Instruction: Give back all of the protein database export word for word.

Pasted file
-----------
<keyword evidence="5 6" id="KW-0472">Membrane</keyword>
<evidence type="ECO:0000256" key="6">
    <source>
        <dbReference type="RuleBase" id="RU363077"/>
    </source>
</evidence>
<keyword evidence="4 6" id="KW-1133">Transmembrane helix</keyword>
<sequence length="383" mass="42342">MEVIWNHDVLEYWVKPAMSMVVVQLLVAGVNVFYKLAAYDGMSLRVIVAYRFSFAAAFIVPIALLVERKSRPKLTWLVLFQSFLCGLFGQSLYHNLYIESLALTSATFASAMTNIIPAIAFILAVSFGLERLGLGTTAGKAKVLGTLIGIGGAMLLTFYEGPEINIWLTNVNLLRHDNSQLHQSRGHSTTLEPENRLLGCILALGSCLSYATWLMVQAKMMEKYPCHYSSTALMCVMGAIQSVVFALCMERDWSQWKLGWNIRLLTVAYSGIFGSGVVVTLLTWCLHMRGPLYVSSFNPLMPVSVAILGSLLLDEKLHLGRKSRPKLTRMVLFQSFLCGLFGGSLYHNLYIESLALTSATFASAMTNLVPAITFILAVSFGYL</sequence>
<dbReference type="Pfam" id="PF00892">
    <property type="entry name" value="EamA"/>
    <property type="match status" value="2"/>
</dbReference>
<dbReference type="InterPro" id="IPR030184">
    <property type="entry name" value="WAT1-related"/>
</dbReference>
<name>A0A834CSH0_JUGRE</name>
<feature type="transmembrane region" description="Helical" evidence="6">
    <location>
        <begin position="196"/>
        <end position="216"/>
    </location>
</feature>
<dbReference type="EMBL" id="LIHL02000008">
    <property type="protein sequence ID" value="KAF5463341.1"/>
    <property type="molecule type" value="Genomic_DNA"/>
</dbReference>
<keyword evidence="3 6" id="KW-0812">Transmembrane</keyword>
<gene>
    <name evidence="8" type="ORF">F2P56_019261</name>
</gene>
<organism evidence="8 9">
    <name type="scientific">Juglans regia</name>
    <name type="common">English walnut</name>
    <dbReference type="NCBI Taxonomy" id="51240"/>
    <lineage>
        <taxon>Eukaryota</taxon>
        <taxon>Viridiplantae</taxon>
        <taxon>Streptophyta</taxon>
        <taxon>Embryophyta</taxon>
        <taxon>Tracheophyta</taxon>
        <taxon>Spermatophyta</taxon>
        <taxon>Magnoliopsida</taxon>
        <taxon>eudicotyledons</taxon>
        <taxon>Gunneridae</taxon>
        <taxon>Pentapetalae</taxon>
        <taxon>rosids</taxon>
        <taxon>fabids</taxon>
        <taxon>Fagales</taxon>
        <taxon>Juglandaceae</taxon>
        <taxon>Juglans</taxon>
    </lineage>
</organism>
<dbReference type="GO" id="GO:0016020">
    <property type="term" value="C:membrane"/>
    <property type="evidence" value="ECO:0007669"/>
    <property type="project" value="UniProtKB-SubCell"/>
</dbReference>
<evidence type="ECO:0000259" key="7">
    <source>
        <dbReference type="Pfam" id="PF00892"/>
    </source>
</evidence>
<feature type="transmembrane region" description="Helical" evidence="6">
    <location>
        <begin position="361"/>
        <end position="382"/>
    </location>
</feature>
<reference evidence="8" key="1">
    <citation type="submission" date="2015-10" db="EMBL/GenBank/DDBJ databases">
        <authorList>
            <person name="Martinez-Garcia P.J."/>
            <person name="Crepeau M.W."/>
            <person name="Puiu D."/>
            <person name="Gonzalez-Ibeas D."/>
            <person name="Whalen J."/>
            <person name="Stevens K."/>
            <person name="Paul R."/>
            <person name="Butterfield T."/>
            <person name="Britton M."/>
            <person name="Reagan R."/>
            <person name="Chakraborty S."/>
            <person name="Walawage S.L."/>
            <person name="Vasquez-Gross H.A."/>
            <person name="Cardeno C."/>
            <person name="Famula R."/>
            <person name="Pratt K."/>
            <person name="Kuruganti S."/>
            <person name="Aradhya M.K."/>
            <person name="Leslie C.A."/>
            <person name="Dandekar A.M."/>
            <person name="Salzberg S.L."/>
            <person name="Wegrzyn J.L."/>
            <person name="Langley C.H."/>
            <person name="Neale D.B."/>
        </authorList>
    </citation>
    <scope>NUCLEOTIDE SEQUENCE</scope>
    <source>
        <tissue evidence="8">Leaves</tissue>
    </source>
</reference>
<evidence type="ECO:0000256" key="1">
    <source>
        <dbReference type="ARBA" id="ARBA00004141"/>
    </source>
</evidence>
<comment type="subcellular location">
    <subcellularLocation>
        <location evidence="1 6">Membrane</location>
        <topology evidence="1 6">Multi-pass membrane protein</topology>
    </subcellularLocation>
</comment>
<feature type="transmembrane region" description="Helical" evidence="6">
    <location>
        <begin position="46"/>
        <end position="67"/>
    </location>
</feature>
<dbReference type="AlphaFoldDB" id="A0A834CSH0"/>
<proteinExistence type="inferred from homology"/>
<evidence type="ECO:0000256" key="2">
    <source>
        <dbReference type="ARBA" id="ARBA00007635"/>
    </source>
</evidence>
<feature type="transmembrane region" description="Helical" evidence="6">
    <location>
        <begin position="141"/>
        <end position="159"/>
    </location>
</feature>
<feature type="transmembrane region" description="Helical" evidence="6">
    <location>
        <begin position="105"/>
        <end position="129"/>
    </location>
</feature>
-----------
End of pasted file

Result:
<keyword evidence="5 6" id="KW-0472">Membrane</keyword>
<evidence type="ECO:0000256" key="6">
    <source>
        <dbReference type="RuleBase" id="RU363077"/>
    </source>
</evidence>
<keyword evidence="4 6" id="KW-1133">Transmembrane helix</keyword>
<sequence length="383" mass="42342">MEVIWNHDVLEYWVKPAMSMVVVQLLVAGVNVFYKLAAYDGMSLRVIVAYRFSFAAAFIVPIALLVERKSRPKLTWLVLFQSFLCGLFGQSLYHNLYIESLALTSATFASAMTNIIPAIAFILAVSFGLERLGLGTTAGKAKVLGTLIGIGGAMLLTFYEGPEINIWLTNVNLLRHDNSQLHQSRGHSTTLEPENRLLGCILALGSCLSYATWLMVQAKMMEKYPCHYSSTALMCVMGAIQSVVFALCMERDWSQWKLGWNIRLLTVAYSGIFGSGVVVTLLTWCLHMRGPLYVSSFNPLMPVSVAILGSLLLDEKLHLGRKSRPKLTRMVLFQSFLCGLFGGSLYHNLYIESLALTSATFASAMTNLVPAITFILAVSFGYL</sequence>
<dbReference type="Pfam" id="PF00892">
    <property type="entry name" value="EamA"/>
    <property type="match status" value="2"/>
</dbReference>
<dbReference type="InterPro" id="IPR030184">
    <property type="entry name" value="WAT1-related"/>
</dbReference>
<name>A0A834CSH0_JUGRE</name>
<feature type="transmembrane region" description="Helical" evidence="6">
    <location>
        <begin position="196"/>
        <end position="216"/>
    </location>
</feature>
<dbReference type="EMBL" id="LIHL02000008">
    <property type="protein sequence ID" value="KAF5463341.1"/>
    <property type="molecule type" value="Genomic_DNA"/>
</dbReference>
<keyword evidence="3 6" id="KW-0812">Transmembrane</keyword>
<gene>
    <name evidence="8" type="ORF">F2P56_019261</name>
</gene>
<organism evidence="8 9">
    <name type="scientific">Juglans regia</name>
    <name type="common">English walnut</name>
    <dbReference type="NCBI Taxonomy" id="51240"/>
    <lineage>
        <taxon>Eukaryota</taxon>
        <taxon>Viridiplantae</taxon>
        <taxon>Streptophyta</taxon>
        <taxon>Embryophyta</taxon>
        <taxon>Tracheophyta</taxon>
        <taxon>Spermatophyta</taxon>
        <taxon>Magnoliopsida</taxon>
        <taxon>eudicotyledons</taxon>
        <taxon>Gunneridae</taxon>
        <taxon>Pentapetalae</taxon>
        <taxon>rosids</taxon>
        <taxon>fabids</taxon>
        <taxon>Fagales</taxon>
        <taxon>Juglandaceae</taxon>
        <taxon>Juglans</taxon>
    </lineage>
</organism>
<dbReference type="GO" id="GO:0016020">
    <property type="term" value="C:membrane"/>
    <property type="evidence" value="ECO:0007669"/>
    <property type="project" value="UniProtKB-SubCell"/>
</dbReference>
<evidence type="ECO:0000259" key="7">
    <source>
        <dbReference type="Pfam" id="PF00892"/>
    </source>
</evidence>
<feature type="transmembrane region" description="Helical" evidence="6">
    <location>
        <begin position="361"/>
        <end position="382"/>
    </location>
</feature>
<reference evidence="8" key="1">
    <citation type="submission" date="2015-10" db="EMBL/GenBank/DDBJ databases">
        <authorList>
            <person name="Martinez-Garcia P.J."/>
            <person name="Crepeau M.W."/>
            <person name="Puiu D."/>
            <person name="Gonzalez-Ibeas D."/>
            <person name="Whalen J."/>
            <person name="Stevens K."/>
            <person name="Paul R."/>
            <person name="Butterfield T."/>
            <person name="Britton M."/>
            <person name="Reagan R."/>
            <person name="Chakraborty S."/>
            <person name="Walawage S.L."/>
            <person name="Vasquez-Gross H.A."/>
            <person name="Cardeno C."/>
            <person name="Famula R."/>
            <person name="Pratt K."/>
            <person name="Kuruganti S."/>
            <person name="Aradhya M.K."/>
            <person name="Leslie C.A."/>
            <person name="Dandekar A.M."/>
            <person name="Salzberg S.L."/>
            <person name="Wegrzyn J.L."/>
            <person name="Langley C.H."/>
            <person name="Neale D.B."/>
        </authorList>
    </citation>
    <scope>NUCLEOTIDE SEQUENCE</scope>
    <source>
        <tissue evidence="8">Leaves</tissue>
    </source>
</reference>
<evidence type="ECO:0000256" key="1">
    <source>
        <dbReference type="ARBA" id="ARBA00004141"/>
    </source>
</evidence>
<comment type="subcellular location">
    <subcellularLocation>
        <location evidence="1 6">Membrane</location>
        <topology evidence="1 6">Multi-pass membrane protein</topology>
    </subcellularLocation>
</comment>
<feature type="transmembrane region" description="Helical" evidence="6">
    <location>
        <begin position="46"/>
        <end position="67"/>
    </location>
</feature>
<dbReference type="AlphaFoldDB" id="A0A834CSH0"/>
<proteinExistence type="inferred from homology"/>
<evidence type="ECO:0000256" key="2">
    <source>
        <dbReference type="ARBA" id="ARBA00007635"/>
    </source>
</evidence>
<feature type="transmembrane region" description="Helical" evidence="6">
    <location>
        <begin position="141"/>
        <end position="159"/>
    </location>
</feature>
<feature type="transmembrane region" description="Helical" evidence="6">
    <location>
        <begin position="105"/>
        <end position="129"/>
    </location>
</feature>